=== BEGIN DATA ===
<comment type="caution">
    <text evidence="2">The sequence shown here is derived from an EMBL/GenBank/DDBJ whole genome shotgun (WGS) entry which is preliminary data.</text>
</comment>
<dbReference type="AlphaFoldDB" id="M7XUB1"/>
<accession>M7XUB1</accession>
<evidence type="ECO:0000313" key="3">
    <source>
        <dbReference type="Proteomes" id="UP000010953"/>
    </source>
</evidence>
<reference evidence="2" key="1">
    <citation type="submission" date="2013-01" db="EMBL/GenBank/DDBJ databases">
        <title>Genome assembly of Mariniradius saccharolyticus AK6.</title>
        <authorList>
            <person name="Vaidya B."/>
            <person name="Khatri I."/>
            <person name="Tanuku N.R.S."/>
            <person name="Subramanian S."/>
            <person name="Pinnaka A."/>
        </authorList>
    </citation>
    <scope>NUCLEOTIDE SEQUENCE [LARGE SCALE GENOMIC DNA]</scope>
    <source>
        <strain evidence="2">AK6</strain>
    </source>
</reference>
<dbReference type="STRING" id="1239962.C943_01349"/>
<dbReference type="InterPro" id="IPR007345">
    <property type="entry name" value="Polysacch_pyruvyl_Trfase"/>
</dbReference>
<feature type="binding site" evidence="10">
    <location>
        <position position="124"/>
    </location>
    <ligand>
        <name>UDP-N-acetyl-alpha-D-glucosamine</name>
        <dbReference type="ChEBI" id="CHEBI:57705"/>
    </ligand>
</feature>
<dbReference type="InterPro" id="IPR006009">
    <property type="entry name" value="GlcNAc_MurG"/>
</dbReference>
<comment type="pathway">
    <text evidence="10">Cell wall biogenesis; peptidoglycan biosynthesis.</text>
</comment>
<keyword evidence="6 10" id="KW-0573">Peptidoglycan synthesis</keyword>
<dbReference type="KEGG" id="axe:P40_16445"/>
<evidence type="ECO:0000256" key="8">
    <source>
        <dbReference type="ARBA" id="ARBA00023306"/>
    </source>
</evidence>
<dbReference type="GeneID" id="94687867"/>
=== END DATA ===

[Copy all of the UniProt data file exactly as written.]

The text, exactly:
<comment type="caution">
    <text evidence="2">The sequence shown here is derived from an EMBL/GenBank/DDBJ whole genome shotgun (WGS) entry which is preliminary data.</text>
</comment>
<dbReference type="AlphaFoldDB" id="M7XUB1"/>
<accession>M7XUB1</accession>
<evidence type="ECO:0000313" key="3">
    <source>
        <dbReference type="Proteomes" id="UP000010953"/>
    </source>
</evidence>
<reference evidence="2" key="1">
    <citation type="submission" date="2013-01" db="EMBL/GenBank/DDBJ databases">
        <title>Genome assembly of Mariniradius saccharolyticus AK6.</title>
        <authorList>
            <person name="Vaidya B."/>
            <person name="Khatri I."/>
            <person name="Tanuku N.R.S."/>
            <person name="Subramanian S."/>
            <person name="Pinnaka A."/>
        </authorList>
    </citation>
    <scope>NUCLEOTIDE SEQUENCE [LARGE SCALE GENOMIC DNA]</scope>
    <source>
        <strain evidence="2">AK6</strain>
    </source>
</reference>
<dbReference type="STRING" id="1239962.C943_01349"/>
<dbReference type="InterPro" id="IPR007345">
    <property type="entry name" value="Polysacch_pyruvyl_Trfase"/>
</dbReference>
<feature type="binding site" evidence="10">
    <location>
        <position position="124"/>
    </location>
    <ligand>
        <name>UDP-N-acetyl-alpha-D-glucosamine</name>
        <dbReference type="ChEBI" id="CHEBI:57705"/>
    </ligand>
</feature>
<dbReference type="InterPro" id="IPR006009">
    <property type="entry name" value="GlcNAc_MurG"/>
</dbReference>
<comment type="pathway">
    <text evidence="10">Cell wall biogenesis; peptidoglycan biosynthesis.</text>
</comment>
<keyword evidence="6 10" id="KW-0573">Peptidoglycan synthesis</keyword>
<dbReference type="KEGG" id="axe:P40_16445"/>
<evidence type="ECO:0000256" key="8">
    <source>
        <dbReference type="ARBA" id="ARBA00023306"/>
    </source>
</evidence>
<dbReference type="GeneID" id="94687867"/>